In an exchange with reporters earlier Tuesday, House Majority Leader Steny H. Hoyer (D-Md.) said there was yet to be a “significant” discussion on whether to punish Boebert but that there is a possibility, given the congresswoman’s ongoing “toxic” rhetoric.

Rep. Eric Swalwell (D-Calif.) on Tuesday afternoon suggested that McCarthy himself should step down over his handling of the issue.

“The GOP is a serial-offending, malicious anti-Muslim party,” Swalwell said in a tweet. “@GOPLeader McCarthy’s silence is a permission slip for his members to keep assaulting the Muslim community. His green-lighting this will lead to violence. He must resign.”

Trump weighed in, as well, issuing a statement in which he falsely accused Omar of “wishing death to Israel” and of “essentially abandoning her former country, which doesn’t even have a government — Exactly what she’d like to see for the United States!”

The heightened Islamophobic rhetoric comes at a time when many Republicans are also speaking out against Afghan refugees coming to the United States after President Biden ended the country’s military presence there.

A Quinnipiac poll in September found 60 percent of Americans supportive of accepting Afghan refugees into the United States and 32 percent opposed.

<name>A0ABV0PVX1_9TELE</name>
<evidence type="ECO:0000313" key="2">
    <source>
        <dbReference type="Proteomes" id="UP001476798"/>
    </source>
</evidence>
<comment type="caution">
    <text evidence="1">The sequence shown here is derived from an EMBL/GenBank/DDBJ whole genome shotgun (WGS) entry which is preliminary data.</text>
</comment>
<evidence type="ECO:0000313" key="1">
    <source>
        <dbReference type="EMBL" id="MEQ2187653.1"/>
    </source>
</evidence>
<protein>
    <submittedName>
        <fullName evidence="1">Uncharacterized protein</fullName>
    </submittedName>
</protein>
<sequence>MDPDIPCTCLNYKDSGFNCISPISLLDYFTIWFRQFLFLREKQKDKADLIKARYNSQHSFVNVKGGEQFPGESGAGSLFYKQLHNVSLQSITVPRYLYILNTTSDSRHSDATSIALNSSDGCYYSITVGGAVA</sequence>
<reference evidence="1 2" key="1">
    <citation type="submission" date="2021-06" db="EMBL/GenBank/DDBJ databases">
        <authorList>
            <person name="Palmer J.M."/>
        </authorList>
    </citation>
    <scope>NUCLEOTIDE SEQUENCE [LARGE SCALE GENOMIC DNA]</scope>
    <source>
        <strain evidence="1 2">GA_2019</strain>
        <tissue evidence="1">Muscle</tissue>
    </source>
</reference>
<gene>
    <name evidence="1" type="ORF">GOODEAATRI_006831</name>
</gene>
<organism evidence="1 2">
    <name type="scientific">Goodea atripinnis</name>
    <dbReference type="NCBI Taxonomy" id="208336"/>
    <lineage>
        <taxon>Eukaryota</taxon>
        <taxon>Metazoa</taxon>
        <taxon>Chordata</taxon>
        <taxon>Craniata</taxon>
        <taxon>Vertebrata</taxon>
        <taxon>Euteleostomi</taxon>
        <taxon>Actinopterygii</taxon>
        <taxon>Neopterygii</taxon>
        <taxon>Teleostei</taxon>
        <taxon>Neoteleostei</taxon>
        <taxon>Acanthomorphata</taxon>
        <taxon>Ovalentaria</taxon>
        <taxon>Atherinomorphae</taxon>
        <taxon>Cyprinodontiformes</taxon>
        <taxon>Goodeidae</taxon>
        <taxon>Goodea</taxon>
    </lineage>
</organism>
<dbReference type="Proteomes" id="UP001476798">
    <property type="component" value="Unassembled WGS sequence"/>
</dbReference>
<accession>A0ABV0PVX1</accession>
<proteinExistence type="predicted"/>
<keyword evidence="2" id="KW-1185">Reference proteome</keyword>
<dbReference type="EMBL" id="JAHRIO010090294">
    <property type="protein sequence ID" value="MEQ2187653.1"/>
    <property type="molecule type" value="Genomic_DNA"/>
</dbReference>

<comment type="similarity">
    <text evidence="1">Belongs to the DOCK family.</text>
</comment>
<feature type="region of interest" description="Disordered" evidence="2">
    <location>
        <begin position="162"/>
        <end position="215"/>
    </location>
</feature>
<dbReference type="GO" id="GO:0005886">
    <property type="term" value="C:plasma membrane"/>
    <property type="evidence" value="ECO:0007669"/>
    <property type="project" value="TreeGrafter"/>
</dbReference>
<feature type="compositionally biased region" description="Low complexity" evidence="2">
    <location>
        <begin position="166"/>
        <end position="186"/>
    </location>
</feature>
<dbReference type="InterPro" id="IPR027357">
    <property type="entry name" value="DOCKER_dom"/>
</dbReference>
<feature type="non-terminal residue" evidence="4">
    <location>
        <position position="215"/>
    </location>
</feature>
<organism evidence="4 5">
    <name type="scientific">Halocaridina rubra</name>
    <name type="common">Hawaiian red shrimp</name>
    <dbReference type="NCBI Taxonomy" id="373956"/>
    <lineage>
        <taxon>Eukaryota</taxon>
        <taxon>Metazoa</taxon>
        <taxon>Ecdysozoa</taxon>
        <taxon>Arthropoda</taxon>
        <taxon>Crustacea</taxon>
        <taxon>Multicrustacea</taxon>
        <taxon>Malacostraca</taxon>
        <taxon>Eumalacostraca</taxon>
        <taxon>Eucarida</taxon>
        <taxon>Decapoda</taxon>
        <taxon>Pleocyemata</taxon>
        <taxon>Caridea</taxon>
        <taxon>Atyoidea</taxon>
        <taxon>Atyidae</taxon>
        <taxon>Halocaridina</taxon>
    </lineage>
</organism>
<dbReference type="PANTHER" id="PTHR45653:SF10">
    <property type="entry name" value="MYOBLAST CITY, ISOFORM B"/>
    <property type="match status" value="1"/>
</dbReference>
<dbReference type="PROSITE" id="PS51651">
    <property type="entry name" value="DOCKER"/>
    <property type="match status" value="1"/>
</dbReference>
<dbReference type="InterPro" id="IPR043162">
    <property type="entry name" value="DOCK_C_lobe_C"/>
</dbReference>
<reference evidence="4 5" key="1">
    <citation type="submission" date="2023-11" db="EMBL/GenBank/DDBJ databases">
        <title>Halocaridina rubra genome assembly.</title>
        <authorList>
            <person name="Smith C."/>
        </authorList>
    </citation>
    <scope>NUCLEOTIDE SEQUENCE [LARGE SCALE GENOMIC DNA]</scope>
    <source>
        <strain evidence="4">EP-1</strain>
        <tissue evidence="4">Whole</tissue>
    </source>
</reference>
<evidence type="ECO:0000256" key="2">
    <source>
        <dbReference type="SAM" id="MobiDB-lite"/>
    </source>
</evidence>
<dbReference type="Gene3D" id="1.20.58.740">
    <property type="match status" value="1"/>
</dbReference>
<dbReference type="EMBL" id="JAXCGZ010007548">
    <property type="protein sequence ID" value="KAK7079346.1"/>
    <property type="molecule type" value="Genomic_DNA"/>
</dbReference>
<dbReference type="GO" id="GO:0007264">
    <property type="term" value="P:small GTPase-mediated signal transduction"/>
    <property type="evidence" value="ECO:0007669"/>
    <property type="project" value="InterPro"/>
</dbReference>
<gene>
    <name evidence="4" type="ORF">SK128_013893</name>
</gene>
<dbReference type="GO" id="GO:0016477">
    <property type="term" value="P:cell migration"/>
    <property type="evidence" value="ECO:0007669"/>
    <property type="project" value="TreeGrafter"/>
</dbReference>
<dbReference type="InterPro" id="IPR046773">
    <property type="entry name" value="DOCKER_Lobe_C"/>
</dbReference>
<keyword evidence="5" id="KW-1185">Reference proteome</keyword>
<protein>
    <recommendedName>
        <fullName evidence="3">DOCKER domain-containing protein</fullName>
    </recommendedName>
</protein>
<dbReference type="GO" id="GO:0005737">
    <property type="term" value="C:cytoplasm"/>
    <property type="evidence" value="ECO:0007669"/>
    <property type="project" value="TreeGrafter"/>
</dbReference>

Nearly two-thirds of Republicans — 62 percent — said they were opposed to accepting Afghan refugees into the United States, while 30 percent were in support. That compared with 87 percent of Democrats and 62 percent of independents who supported accepting Afghan refugees.

Overall support for accepting refugees increased to 83 percent if the potential refugee was an Afghan national who assisted the United States during the war. Seventy-one percent of Republicans supported accepting Afghan refugees if they assisted the United States, along with 84 percent of independents and 91 percent of Democrats.

At Tuesday’s news conference, Tlaib, Omar and Carson were also joined by Rep. Jamaal Bowman (D-N.Y.), who said that he wanted to show solidarity with the trio as a non-Muslim.

Carson told reporters that House GOP leaders must recognize that “words have consequences and can incite violence.”

“This is also about ensuring the safety of the Muslim community,” he said. “Hateful words against Muslims from elected officials and public figures embolden many to engage in acts of violence that hurt our community. We cannot let this happen.”